|Figure 14-2: The output of a table-generating utility, another software package that may become available for lisa in the near future. When using this, you need not draw any of the lines, or even determine the proper height of the rows; it is all done automatically based on the text you enter. After construction, the table may be pasted into a LisaWrite or LisaDraw document. (This figure was prepared using similar software on the Xerox Star.)|
There is a price to pay for this power, however. As might be expected from
the revolutionary nature of Lisa’s application programs, the design
of programs that use the Toolkit must be done in a revolutionary
manner. Just as Apple used much of the knowledge gained from research efforts
at the Xerox Palo Alto Research Center in the design of Lisa’s user
interface, it also used much of the knowledge gained at Xerox PARC in the
design of the programming languages and programming style used to create Lisa
itself. The language Apple designed for this task is called “Clascal.”
Although it is derived from Pascal, it is quite unlike the standard
language with which most programmers are familar.
Clascal and the Toolkit are powerful programs that can provide a developer
with the abililty to design and implement highly complex programs quickly and
easily – if a developer is willing to take the time to learn to
use these programming aids. Most innovative developers are willing to take such a step.
Many software developers have released products for Lisa, and many more are
now developing such products. These products span a wide range of applications.
Some products on the way will probably have wide appeal among Lisa users. For example:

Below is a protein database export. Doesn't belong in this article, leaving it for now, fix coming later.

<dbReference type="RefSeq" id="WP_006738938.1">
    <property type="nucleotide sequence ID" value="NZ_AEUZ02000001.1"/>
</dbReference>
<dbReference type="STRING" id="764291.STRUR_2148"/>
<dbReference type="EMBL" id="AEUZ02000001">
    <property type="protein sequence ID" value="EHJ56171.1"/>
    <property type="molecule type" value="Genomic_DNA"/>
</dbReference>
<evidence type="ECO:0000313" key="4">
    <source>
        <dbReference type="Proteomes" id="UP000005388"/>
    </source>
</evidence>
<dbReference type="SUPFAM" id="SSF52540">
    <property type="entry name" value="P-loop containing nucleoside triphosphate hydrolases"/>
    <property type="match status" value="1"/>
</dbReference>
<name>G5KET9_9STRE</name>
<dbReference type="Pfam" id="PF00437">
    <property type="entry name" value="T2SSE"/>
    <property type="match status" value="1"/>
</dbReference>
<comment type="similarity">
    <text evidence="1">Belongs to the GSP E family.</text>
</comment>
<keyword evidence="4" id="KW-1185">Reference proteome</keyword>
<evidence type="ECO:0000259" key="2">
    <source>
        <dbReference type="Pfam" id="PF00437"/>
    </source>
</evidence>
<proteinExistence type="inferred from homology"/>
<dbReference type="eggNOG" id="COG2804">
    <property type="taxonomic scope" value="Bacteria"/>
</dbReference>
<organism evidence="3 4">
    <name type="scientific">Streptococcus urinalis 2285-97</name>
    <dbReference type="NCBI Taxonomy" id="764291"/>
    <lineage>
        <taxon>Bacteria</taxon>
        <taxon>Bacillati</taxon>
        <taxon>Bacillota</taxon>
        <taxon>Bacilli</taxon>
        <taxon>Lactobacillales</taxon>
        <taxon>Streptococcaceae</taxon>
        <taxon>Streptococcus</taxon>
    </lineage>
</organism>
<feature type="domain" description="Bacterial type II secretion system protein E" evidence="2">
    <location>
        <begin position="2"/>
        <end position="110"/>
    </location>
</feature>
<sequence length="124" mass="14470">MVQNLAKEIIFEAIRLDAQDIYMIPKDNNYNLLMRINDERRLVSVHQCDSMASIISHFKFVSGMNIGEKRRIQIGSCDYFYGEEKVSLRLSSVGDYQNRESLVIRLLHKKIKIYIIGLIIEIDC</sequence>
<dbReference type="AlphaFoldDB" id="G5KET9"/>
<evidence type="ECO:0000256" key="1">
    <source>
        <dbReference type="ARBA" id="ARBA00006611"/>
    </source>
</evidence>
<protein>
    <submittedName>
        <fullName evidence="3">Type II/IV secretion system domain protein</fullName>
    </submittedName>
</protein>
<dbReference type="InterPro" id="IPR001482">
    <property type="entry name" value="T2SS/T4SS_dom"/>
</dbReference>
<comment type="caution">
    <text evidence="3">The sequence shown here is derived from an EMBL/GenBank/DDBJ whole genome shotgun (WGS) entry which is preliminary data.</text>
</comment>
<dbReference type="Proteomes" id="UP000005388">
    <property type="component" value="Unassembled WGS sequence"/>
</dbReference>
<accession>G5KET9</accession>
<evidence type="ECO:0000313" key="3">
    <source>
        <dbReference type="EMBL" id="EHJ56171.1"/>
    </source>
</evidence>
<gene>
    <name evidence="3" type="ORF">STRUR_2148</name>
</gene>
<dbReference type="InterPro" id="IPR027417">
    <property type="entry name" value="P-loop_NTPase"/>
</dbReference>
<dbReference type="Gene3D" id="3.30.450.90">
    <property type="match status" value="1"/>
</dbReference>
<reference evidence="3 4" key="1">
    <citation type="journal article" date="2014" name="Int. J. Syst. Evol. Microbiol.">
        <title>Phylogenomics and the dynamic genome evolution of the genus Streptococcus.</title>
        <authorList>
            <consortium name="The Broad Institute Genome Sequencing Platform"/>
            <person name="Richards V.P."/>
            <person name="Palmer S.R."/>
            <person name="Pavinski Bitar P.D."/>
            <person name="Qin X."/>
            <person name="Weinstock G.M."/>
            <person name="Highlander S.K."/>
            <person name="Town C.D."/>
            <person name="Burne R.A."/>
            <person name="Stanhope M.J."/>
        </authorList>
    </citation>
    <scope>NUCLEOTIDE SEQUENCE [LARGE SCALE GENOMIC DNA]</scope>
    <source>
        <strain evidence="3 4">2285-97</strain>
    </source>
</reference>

|LisaPaint, a raster-oriented graphics editor that will enable you to
prepare drawings like the MacPaint output (Figure 14-1).
|A personal calendar system that will permit you to plan your schedule and will
remind you of appointments and meetings,
|A table utility that will let you construct complex tables of information,
like the one shown in Figure 14-2.
|An equation editor that will allow you to prepare properly arranged equations, like
the one shown in Figure 14-3.
Forthcoming specialized products include:
|Several accounting and billing systems designed for doctors, real estate firms,
architects, and other professionals.
|Data base systems fine-tuned for certain narrow applications.
|A typesetting system that will enable you to prepare Lisa documents for
output on a high-quality phototypesetter.
|A risk-analysis utility that will assist professionals who must evaluate the
risks associated with certain business ventures or technical decisions.
Greater compatibility between between Lisa and Macintosh definitely
will be achieved in coming months. At a minimum, this will take the form of
a Quickport program that will convert Macintosh documents on diskettes
to programs on Lisa’s desktop: MacWrite documents to LisaWrite,
MapDraw documents to LisaDraw, and, assuming the existence of
LisaPaint, MacPaint documents to LisaPaint. Conversions in the other
direction also may be possible, subject to Macintosh’s size and diskette
constraints. (A MacPaint document is limited to a single
8-½”×11” document, whereas LisaPaint probably will
have the same 48”×96” limitation permitted in LisaDraw
and LisaProject. MacWrite documents are limited to fewer than twenty
pages, whereas LisaWrite documents can be several hundred pages. Also, without
a hard disk, such a Lisa-to-Macintosh conversion will probably require many
disk switches.) To make such conversions easy, the set of fonts on both
Lisa and Macintosh (or at least on Lisa) probably will become the union of
fonts available on each. (The two systems use several different typefaces.)